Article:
On the afternoon of 14 July 1789, the people of Paris stormed the medieval fortress of the Bastille. Their intent was to seize a cache of gunpowder for muskets they had commandeered earlier in anticipation of attacks from supporters of the king and nobility to suppress the uprising that had began two days earlier. The Bastille stood not only as a garrison for the French military at the time, it also served as a political prison and represented the tyranny and abuse by the monarchy over the common people. The storming of the Bastille by thousands of Parisians and its subsequent fall became the flashpoint of the French Revolution, the effects of which still ripple through our present day. The 14th of July, or Le quatorze juillet, thereafter marks the National Day of France, or La fête nationale, a day to celebrate liberty against oppression and totalitarianism.
I have had a special place my heart for French culture as far as I can remember. This is not surprising given my Vietnamese heritage. Although the French colonization of Vietnam lasted less than a century, the French heavily contributed and influenced modern Vietnamese culture, from Catholicism to the language to even something as simple as the humble banh mi sandwich. Four years of taking French in high school solidified my endearment for French culture. While throughout the years I have forged affections for several different cultures—most notably to my friends my misappropriation of the Scottish culture—I still feel a sense of gratification whenever I hear La Marseillaise blaring somewhere.
It was pleasant surprise for me to discover last summer that Chicago hosts a Bastille Day celebration every year. I am rather embarrassed to admit that I did not know about this sooner given that I have lived in this city since 2010. Nevertheless, as I had the day free last year, I grabbed a rangefinder camera and did what I do best—observe, partake, and create.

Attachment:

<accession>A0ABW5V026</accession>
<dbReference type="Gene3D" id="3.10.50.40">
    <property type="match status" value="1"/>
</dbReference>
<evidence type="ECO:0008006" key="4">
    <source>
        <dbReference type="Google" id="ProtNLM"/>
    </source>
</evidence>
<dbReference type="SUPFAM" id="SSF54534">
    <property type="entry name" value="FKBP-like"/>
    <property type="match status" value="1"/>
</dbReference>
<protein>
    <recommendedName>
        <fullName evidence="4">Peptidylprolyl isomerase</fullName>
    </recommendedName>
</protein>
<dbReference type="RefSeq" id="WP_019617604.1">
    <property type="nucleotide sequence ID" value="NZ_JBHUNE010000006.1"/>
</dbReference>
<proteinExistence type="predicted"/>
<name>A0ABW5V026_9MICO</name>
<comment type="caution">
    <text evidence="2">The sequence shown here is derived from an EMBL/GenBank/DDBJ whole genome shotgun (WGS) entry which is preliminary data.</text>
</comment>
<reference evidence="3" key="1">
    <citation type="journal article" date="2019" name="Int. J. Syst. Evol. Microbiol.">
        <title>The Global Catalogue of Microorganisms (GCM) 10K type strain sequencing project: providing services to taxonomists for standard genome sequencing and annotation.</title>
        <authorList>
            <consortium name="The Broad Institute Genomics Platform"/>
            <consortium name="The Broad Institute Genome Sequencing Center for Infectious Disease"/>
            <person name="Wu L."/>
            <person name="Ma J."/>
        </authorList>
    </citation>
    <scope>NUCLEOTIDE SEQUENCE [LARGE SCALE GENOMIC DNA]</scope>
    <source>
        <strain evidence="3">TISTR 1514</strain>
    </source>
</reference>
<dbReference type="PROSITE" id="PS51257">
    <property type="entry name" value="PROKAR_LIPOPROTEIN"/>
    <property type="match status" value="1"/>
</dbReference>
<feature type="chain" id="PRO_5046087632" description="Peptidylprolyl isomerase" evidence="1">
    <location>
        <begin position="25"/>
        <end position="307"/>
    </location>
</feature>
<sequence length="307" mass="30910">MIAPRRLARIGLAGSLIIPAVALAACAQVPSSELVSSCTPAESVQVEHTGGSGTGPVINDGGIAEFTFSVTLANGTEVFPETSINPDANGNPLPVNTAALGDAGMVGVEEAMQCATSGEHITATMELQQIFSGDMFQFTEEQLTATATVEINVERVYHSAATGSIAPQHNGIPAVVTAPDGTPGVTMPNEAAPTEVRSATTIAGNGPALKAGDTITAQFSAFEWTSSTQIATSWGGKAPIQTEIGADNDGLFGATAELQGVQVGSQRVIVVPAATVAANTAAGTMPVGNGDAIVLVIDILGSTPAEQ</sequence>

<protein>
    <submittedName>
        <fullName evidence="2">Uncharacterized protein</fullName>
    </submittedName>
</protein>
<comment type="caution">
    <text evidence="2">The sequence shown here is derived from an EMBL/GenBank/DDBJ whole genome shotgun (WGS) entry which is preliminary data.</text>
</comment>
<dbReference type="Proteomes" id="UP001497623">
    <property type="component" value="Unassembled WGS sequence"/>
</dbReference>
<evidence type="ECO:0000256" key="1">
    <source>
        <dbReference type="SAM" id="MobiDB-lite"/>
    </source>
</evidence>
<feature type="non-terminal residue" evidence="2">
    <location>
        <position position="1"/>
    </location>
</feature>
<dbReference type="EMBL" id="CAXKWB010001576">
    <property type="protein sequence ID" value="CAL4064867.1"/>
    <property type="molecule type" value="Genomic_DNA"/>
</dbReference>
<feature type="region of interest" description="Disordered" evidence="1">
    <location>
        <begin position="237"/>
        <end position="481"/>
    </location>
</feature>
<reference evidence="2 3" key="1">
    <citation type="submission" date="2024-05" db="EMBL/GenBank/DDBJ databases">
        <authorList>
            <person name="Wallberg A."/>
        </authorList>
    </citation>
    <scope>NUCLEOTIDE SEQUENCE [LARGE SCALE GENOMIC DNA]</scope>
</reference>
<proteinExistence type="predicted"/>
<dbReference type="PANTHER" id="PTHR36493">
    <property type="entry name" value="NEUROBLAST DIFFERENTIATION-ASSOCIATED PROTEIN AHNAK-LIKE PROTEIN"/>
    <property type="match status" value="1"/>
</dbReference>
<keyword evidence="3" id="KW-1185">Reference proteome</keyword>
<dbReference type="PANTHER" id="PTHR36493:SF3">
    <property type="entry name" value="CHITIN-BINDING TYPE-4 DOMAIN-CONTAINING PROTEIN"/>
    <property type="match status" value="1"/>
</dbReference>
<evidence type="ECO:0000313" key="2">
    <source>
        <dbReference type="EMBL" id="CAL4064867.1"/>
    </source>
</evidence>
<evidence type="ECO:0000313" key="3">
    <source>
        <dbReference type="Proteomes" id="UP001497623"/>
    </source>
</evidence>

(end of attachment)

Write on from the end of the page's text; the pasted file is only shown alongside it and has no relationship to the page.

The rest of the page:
I first visited the Chicago French Market to see if they were doing anything special. Asides from a few signs and decor, not much was going on, so I proceeded to Daley Plaza where the bulk of the Bastille Day celebrations were planned.
I wandered around with my camera in hand, listening to live French rock music, observing pâtissiers and confectioners crafting decadent desserts, trying to figure out how one plays pétanque. All the meanwhile, I had ambitions of attempting to converse in French and immerse myself into the micro cultural festivities. I was and still am so woefully out of practice, however. Most likely I would have sounded like the character of Officer Crabtree from the BBC sitcom ‘Allo ‘Allo!, lamentably. So for the sake of my pride and the francophones’ ears, I stuck with English.
The highlight of the celebrations that day, in my opinion, was the waiters’ race. The combination of speed and stemware on a tray eventually leads to gravity prevailing. I can attest to this first hand having been a server at a restaurant long ago. If only my own spills back then lead to such hilarity.
Unfortunately, I am unable to attend this year’s Bastille Day celebrations, this time at Montrose Beach up north. My scheduling conflicts today should not prevent me from celebrating French culture in some way, though. Perhaps banh mi for dinner is in order. In any event, vive la France, vive la liberte!